Teacher rankings are a bad policy
Before the ball gets rolling in Texas, it might help to address New York City’s new teacher rankings for perspective.
Ignoring that the idea of such a system has been implemented in multiple science fictions films, that it has concurrently failed in said science fiction films and that standard administrations attempt to cram some of the state’s most important workers into a cardboard box, you’ve got a tough situation at hand.
So how would one go about determining what separates an “exemplary teacher” from his or her “halfway-decent-most-of-the-time” counterparts in a state with more than 600,000 of them? Here’s a hint: You can’t. Without a universal agreement as to what “good” is, there won’t be any “good” teachers. It’s another bullet on the list of things that will never come to fruition. The difference between your “good” and that of your neighbors’ could be insignificant in some ways but could also be monumental in others. The absence of a multi-lateral “thumbs up” is the reason that so many different religions, diets and marriage practices exist.
There simply aren’t any assurances that standards are the same. And that’s not to say you can’t try, but even the obvious indicators, from the fruit on the edge of their desk to whatever arithmetic is being thrown around in the elementary school, hold only so much weight in some circles, while they are completely disregarded in others.
But for the sake of the argument, let’s say that a standard could actually be agreed upon. Even if the circumstances were in place to qualify a standard code of merit, how could it be done objectively? What would become of the teacher whose students pray for plague outbreaks, but consistently make high marks? Or the instructor who struggles to attain the results, but consistently concludes the year by instilling a love for learning in their students?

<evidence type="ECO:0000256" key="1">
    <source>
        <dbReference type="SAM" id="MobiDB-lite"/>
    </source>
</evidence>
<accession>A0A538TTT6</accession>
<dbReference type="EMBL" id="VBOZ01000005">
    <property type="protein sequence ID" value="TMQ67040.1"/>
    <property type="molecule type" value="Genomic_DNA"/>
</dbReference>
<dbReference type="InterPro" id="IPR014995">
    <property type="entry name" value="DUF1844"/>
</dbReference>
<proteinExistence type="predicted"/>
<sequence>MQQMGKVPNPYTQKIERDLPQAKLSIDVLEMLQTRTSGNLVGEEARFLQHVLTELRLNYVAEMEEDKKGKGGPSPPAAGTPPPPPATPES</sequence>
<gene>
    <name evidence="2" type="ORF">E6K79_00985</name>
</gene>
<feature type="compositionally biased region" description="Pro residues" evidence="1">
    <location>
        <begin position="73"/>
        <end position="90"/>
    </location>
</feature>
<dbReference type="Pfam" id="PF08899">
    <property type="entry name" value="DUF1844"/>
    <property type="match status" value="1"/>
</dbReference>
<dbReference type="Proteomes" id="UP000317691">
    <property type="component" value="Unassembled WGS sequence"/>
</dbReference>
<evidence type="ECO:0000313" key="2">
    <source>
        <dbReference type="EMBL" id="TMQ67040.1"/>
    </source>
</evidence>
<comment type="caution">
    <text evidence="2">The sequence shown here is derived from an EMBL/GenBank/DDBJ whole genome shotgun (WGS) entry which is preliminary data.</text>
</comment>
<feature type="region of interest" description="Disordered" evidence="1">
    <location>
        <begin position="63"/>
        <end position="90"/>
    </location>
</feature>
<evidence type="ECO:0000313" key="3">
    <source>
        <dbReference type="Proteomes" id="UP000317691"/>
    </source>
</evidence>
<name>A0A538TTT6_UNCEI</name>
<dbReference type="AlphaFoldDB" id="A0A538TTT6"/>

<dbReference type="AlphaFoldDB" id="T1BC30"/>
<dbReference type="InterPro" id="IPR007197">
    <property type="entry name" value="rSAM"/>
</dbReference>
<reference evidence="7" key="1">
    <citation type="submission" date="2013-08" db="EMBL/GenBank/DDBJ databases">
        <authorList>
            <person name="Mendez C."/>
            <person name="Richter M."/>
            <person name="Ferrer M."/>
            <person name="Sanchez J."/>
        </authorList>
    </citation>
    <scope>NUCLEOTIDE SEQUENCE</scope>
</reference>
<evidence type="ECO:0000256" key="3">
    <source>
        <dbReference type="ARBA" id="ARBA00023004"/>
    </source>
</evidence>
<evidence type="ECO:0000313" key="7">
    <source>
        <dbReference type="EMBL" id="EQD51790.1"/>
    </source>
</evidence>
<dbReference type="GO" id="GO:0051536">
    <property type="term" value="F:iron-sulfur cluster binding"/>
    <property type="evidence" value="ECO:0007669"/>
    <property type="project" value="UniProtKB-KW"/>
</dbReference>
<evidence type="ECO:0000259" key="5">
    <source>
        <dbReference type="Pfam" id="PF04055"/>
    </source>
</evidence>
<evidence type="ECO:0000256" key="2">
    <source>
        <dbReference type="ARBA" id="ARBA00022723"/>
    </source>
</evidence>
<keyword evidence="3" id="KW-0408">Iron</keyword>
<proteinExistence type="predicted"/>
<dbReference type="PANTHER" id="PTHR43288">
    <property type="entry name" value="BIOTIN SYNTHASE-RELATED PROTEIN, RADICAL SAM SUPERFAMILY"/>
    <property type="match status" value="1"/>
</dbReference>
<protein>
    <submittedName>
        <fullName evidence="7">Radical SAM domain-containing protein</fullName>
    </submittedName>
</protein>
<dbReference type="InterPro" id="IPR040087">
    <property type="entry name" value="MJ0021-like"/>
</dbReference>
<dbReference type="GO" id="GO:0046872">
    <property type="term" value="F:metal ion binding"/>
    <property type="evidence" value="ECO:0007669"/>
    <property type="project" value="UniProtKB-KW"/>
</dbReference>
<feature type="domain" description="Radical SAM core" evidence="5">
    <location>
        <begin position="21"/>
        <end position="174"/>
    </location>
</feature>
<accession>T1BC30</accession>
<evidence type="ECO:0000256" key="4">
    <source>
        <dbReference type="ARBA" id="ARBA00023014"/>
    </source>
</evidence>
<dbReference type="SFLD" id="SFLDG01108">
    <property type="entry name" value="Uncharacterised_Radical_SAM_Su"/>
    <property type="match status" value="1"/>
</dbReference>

Anyone who’s been hostage to the public education system knows that it’s a two-way affair. No matter how much “pull” is provided on one end, the other has to pay its dues as well. There’s a goal established at the beginning of the year, along with an open promise from the instructor, that he or she will reach if the students do “their part,” as well.
This is a relationship that’s molded on a case-by-case basis, but one whose factors remain the same — none of these can be measured.
You can’t have a widespread ranking system without a widespread acknowledgement. You can’t have a widespread acknowledgement without a widespread consensus. And if the New York City Department of Education believes that they can acquire even a semi-unanimous agreement on the plight of the Native Americans, the proper use of a semi-colon or the umpteenth variable of pi, hats off to them. Bravo.
But for the rest of the country, correlated teacher rankings will only remain an idea and a half-fleshed one at best.
Bryan Washington is a sociology freshman and may be reached at email@example.com.